Morton Feldman

Morton Feldman: Piano (Three Hands)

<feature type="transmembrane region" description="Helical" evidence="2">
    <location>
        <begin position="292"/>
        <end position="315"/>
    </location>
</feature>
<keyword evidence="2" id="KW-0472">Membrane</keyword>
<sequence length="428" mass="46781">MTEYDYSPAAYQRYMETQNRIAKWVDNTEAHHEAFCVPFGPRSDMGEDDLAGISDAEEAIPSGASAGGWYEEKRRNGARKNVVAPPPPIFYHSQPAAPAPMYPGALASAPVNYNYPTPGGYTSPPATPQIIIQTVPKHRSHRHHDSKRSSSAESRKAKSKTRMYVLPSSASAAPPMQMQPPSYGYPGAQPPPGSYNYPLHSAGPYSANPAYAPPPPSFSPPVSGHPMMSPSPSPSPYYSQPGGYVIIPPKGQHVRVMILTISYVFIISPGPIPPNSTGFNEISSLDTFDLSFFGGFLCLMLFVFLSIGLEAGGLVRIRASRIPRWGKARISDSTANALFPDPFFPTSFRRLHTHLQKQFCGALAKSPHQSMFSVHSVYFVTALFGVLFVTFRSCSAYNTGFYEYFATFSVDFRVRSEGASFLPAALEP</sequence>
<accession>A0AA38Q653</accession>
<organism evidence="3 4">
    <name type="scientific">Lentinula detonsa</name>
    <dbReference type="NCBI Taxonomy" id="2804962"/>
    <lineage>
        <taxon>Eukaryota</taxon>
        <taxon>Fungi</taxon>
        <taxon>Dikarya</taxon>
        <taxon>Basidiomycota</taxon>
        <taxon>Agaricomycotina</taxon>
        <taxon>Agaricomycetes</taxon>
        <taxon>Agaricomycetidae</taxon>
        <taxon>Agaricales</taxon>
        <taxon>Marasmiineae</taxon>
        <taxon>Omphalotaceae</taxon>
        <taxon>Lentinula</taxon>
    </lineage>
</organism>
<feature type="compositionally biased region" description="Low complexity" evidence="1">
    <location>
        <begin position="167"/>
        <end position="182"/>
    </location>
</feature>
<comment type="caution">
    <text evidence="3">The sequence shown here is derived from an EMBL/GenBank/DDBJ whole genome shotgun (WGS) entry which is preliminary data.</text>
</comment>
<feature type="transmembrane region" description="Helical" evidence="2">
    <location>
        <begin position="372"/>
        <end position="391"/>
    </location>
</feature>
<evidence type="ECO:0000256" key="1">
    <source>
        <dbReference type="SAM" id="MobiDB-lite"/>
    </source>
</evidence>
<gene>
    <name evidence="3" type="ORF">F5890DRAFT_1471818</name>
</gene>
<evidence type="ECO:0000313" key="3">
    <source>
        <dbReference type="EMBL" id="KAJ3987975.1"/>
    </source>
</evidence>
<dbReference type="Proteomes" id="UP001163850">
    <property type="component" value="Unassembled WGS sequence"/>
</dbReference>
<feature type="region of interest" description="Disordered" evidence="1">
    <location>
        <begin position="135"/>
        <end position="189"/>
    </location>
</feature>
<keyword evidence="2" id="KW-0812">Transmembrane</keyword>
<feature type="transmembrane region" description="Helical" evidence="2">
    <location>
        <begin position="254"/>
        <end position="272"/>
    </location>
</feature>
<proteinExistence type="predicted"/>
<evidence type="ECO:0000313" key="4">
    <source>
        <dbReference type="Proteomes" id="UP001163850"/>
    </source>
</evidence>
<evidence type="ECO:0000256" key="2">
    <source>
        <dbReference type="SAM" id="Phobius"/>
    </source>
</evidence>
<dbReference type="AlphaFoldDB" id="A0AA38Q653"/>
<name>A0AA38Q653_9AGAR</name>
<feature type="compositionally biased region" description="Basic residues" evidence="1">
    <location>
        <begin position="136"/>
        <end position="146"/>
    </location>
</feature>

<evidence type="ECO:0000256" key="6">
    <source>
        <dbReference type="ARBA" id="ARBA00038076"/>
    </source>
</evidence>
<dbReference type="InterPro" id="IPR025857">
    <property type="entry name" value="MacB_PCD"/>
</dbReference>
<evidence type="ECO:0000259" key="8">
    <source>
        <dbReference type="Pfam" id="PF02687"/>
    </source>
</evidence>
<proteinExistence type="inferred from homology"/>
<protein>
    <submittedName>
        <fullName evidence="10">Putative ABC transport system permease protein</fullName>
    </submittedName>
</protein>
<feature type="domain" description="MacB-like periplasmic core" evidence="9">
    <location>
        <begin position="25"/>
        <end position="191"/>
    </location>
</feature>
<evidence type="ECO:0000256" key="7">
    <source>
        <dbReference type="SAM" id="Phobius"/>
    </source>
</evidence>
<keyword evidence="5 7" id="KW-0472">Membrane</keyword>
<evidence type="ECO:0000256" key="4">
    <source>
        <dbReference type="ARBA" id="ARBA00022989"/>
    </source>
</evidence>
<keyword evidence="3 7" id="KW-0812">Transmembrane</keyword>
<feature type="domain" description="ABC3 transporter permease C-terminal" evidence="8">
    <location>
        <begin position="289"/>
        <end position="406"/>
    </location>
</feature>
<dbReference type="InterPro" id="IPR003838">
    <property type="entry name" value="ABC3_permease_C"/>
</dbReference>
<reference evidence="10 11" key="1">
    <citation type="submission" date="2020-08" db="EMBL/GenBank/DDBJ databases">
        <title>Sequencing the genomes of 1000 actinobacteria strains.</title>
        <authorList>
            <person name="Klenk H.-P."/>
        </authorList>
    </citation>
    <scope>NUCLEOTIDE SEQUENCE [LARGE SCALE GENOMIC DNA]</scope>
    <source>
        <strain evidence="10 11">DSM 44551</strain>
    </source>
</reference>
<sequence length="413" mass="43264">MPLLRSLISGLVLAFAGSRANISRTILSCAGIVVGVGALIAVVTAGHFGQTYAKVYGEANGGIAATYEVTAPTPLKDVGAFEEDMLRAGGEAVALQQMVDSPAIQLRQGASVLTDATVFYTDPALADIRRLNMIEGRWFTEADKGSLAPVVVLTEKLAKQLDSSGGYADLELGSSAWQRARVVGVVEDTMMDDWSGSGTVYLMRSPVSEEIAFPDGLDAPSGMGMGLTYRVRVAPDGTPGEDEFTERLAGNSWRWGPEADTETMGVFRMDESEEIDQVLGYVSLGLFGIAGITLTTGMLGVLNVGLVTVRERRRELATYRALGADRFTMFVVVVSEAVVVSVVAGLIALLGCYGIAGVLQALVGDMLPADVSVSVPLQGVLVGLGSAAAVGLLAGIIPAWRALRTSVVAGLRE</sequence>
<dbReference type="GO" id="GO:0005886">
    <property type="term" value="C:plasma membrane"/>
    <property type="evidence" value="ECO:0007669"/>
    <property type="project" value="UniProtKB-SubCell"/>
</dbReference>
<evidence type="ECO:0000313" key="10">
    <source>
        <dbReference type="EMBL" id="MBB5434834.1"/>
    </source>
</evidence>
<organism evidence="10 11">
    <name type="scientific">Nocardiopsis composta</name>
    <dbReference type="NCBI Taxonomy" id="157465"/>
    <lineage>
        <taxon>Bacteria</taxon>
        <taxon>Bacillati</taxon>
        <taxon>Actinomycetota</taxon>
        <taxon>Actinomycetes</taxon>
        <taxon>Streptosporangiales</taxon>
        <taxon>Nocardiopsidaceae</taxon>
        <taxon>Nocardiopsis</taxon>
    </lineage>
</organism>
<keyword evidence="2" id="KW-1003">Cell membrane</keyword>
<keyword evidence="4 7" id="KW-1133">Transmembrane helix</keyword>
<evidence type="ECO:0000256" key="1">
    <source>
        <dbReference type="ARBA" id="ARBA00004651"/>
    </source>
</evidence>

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This collection of Morton Feldman's music, recorded by his contemporaries, friends, and students, among others, is both a fitting tribute to the man and a fitting showcase of Feldman's smaller compositions from 1952-1975. The set opens with one of Feldman's most "melodic" pieces, Piano Three Hands, from 1957, performed by Stephen Tilbury. There could be some criticism for what listeners might think of as Tilbury's "heavy hands," but it would be unfounded. The earlier scores did not contain the reliance on ppp or even pppp, but were more often in pianissimo or pp. In any event, it is a fitting place to begin, with its clipped tonal clusters and absence of pedals. Other notable contributions come from composer/pianist Cornelius Cardew and violinist James Negyesy, who perform a rendition of Vertical Thoughts, No. 2, from 1963. In a span of six minutes and 48 seconds, Cardew and Negyesy touch upon a tenet in Feldman's music that was a turning point: that tones and pitches did not have to move horizontally toward a fixed ending, but could move along a prescribed set of pitches seemingly at random for the purpose of creating new statements from the same colors. Of the later works -- there is nothing from the '80s here simply because everything Feldman composed after 1976 was very long -- David Tudor's piano-only Intersection 3 is a dead-on read, a brief but powerful orchestration of Feldman's more maximal style, full of harsh tonal clusters and jagged pitches arranged around a loose harmonic structure built from major sevenths and quarter notes. The final piece, the 25-minute Instruments from 1974, is one of the earliest of the mature, late works by Feldman. The period that had begun with Rothko Chapel in the late '60s was now coming in to its own in Feldman's music: large empty spaces, with single notes from a variety of instruments intersecting in the emptiness rather than in harmony, whispering their presence almost inaudibly, just floating, hovering for a moment as other tones rise, and then disappearing into the ether. It is performed beautifully by the ensemble from the Center for the Creative and Performing Arts, and features Eberhard Blum on flute, one of Feldman's prized students and collaborators. In all, this is a fine Feldman tribute with a fantastic range of works. And while it is true that not all the performances here are stellar, there isn't a substandard one in the bunch.

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